From ArticleWorld

The practice of meditation can be found in a diverse range of religions, martial arts and although it is usually considered as part of a wider spiritual tradition, there are some who practice it nowadays simply for the physical benefits such as a deep state of relaxation. No one definition of what is meditation exists but most would agree that it involves a state of intense contemplation on a single point whether that be breathing, a mantra or a religious statue until the mind dissolves and is opened up to a higher power.

The practice is considered incomplete if it does not lead to a positive change in the practitioner’s life and most spiritual traditions require the practitioner to follow an ethical lifestyle.

Different forms

There are many different types of meditation meaning different things and practiced in diverse ways. Not all of them can be classified but the following list covers the more widely known.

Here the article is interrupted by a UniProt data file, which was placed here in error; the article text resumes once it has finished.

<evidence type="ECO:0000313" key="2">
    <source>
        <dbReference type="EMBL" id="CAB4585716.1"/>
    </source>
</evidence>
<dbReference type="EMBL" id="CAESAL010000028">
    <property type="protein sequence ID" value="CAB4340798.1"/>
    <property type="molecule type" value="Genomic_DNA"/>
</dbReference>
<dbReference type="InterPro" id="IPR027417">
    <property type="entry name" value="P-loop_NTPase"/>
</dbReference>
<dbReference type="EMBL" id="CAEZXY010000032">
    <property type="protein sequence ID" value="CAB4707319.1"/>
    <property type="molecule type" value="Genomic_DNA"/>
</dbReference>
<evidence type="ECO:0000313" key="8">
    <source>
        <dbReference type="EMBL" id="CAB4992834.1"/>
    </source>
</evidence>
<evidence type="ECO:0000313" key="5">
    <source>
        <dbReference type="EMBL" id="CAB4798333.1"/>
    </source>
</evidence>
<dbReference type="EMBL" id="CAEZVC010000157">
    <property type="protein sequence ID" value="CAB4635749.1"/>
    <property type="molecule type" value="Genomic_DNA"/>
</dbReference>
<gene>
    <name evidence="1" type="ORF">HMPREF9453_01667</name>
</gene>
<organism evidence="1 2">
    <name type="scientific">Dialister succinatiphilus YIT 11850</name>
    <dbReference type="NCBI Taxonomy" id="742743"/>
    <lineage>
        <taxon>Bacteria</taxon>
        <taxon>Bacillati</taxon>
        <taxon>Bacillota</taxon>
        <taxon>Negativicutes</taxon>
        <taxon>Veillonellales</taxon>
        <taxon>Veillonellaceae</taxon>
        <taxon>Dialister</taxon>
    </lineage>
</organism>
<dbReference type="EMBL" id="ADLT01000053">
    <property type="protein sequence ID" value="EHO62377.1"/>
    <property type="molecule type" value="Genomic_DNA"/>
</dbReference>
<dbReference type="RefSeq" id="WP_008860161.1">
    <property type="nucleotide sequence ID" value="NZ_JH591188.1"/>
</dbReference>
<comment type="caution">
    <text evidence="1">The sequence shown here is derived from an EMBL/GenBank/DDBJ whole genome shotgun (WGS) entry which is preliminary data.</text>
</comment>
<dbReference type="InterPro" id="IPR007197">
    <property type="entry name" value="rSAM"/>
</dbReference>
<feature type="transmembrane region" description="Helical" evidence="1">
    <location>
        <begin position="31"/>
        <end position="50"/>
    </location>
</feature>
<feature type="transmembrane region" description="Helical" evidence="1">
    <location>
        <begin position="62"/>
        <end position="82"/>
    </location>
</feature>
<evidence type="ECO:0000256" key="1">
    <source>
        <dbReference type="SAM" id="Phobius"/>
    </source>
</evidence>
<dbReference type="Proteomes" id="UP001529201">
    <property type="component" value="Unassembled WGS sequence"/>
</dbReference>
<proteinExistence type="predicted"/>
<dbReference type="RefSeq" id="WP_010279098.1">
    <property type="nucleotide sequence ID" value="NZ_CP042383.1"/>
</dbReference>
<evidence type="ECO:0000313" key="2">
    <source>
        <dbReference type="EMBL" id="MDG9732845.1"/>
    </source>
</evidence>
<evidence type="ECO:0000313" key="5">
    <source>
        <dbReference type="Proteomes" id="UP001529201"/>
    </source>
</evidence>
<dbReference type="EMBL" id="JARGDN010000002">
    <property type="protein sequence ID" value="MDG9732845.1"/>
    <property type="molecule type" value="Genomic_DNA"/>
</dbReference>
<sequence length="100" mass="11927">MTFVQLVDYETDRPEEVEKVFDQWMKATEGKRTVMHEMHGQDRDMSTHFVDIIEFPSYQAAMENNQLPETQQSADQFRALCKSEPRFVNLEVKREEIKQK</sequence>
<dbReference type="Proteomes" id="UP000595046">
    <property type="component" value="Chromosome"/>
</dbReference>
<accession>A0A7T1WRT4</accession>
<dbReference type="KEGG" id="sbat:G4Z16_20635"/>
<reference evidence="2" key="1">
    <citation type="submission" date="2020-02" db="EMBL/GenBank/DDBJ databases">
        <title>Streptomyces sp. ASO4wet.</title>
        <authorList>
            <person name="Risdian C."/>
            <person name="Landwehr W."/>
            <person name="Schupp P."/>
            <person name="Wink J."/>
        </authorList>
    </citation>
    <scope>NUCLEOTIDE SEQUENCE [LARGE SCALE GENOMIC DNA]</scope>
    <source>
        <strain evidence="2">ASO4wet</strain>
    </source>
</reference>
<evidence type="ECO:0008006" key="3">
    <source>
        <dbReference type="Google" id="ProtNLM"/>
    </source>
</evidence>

1. Hinduism, of which there are many different schools.
  2. Transcendental meditation which is based on a mantra given by a teacher.
  3. Sikhism involves contemplation on God’s name.
  4. Buddhist meditation entails two basic goals. One is to focus attention on a single point and the second to understand the true nature of reality.
  5. Taoism incorporates many different traditions.
  6. Judaism where a lot of prayer can be seen as meditation.
  7. Christianity. To give just two examples the Roman Catholic use of the rosary and the Quakers waiting patiently for the inner light before speaking out in a meeting.
  8. Islam which included recitation of divine names.

Physical postures

Again, the physical postures advocated by each form is different but the more characteristic are the crossing of the legs in the lotus position or in the Indian fashion, a straight spine and relaxed shoulders with the mouth slightly open and the tongue touching the roof of the mouth. Whether the eyes are open or shut depends on the philosophy one is following.

The surroundings should be quiet and most practices require a repetitive activity such as breathing, humming or chanting.